This story was updated on March 25, 2022.
North Korea launched what is presumed to be a banned intercontinental ballistic missile (ICBM) toward the East Sea on Thursday, according to South Korea’s Yonhap News Agency, marking an “end to its self-imposed moratorium on nuclear and long-range missile testing.” Though Pyongyang has conducted other missile tests this year, this test involved what appeared to be the most powerful missile North Korea has launched. The test comes during a time when the world’s gaze has been fixed on Russia’s war in Ukraine, which just entered its second month.
“This launch is a brazen violation of multiple UN Security Council resolutions and needlessly raises tensions and risks destabilizing the security situation in the region,” White House Press Secretary Jen Psaki said in a statement.
North Korea claimed that the missile was a Hwasong-17—a “monster missile” according to analysts—first unveiled in a 2020 military parade. After Thursday’s launch, North Korea’s state television released a Hollywood-esque video featuring Kim Jong Un in dark sunglasses and a leather jacket, flanked by generals, in a slow-motion walk accompanied by heart-pounding music while the colossal weapon rolls out behind him. The men check their watches (who wears a watch these days?). A red light flashes and beeps, the missile launches in a cloud of exhaust and fire, and men in a control room erupt with cheers while shaking their fists. The propaganda video does not hint at the humanity-ending potential of nuclear weapons.
The missile reportedly traveled 1,080 kilometers (670 miles), reached an altitude of 6,200 kilometers (3,850 miles), and flew for 71 minutes, according to the Associated Press. If confirmed as an intercontinental ballistic missile, the incident suggests that North Korea has made significant progress in developing a nuclear weapons delivery system that could reach the United States.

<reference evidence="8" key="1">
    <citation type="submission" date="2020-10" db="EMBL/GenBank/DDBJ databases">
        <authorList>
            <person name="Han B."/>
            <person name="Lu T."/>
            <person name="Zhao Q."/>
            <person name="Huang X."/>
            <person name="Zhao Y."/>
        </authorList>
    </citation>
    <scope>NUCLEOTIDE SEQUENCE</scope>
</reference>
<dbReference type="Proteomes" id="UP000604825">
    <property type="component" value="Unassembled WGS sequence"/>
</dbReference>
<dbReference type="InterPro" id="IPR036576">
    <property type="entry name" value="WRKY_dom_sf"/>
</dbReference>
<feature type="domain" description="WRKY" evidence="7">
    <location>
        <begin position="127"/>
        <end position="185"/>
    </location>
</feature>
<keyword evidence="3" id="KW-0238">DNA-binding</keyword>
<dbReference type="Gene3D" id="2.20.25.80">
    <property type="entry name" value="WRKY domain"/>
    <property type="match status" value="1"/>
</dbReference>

“My suspicion is that the payload for this particular test may have been a single, representative dummy warhead to demonstrate maximum range,” Ankit Panda, author of Kim Jong Un and the Bomb: Survival and Deterrence in North Korea, wrote on Twitter.
Japanese Prime Minister Fumio Kishida, upon arriving in Belgium for the Group of Seven meetings focused on the war in Ukraine, called North Korea’s launch “unforgivable recklessness.”
South Korea, in a demonstration of its retaliatory capabilities, launched missiles from air, sea, and land off its east coast in response. South Korean President Moon Jae-in said that the launch represented a “breach of the suspension of intercontinental ballistic missile launches promised by Chairman Kim Jong Un to the international community.” Moon is scheduled to leave office on May 10 after losing in a tight election to incoming President Yoon Suk-yeol. The new president has promised to be tougher on North Korea and to strengthen ties with the United States.
North Korea’s nuclear arsenal has made “significant advances” in recent decades, according to Hans Kristensen and Matt Korda, both of the Nuclear Information Project at the Federation of American Scientists. Kristensen and Korda are the authors of the Nuclear Notebook, published bimonthly in the Bulletin of the Atomic Scientists. In their last column focused on North Korea, they estimated that the country “may have produced enough fissile material to build between 40 and 50 nuclear weapons; however, it may not have actually assembled that many.”
After North Korea’s 2017 missile tests, the United Nations Security Council, on which the United States, Russia, and China are permanent members, imposed dramatic sanctions on North Korea. Given the lines that have since been drawn in the war in Ukraine, cooperation on additional sanctions seems unlikely.
In the weeks leading up to Thursday’s provocation, the United States and South Korea had grown increasingly concerned about the prospect of North Korea testing an ICBM. “The door has not closed on diplomacy,” Psaki said in the White House statement, “but Pyongyang must immediately cease its destabilizing actions.”
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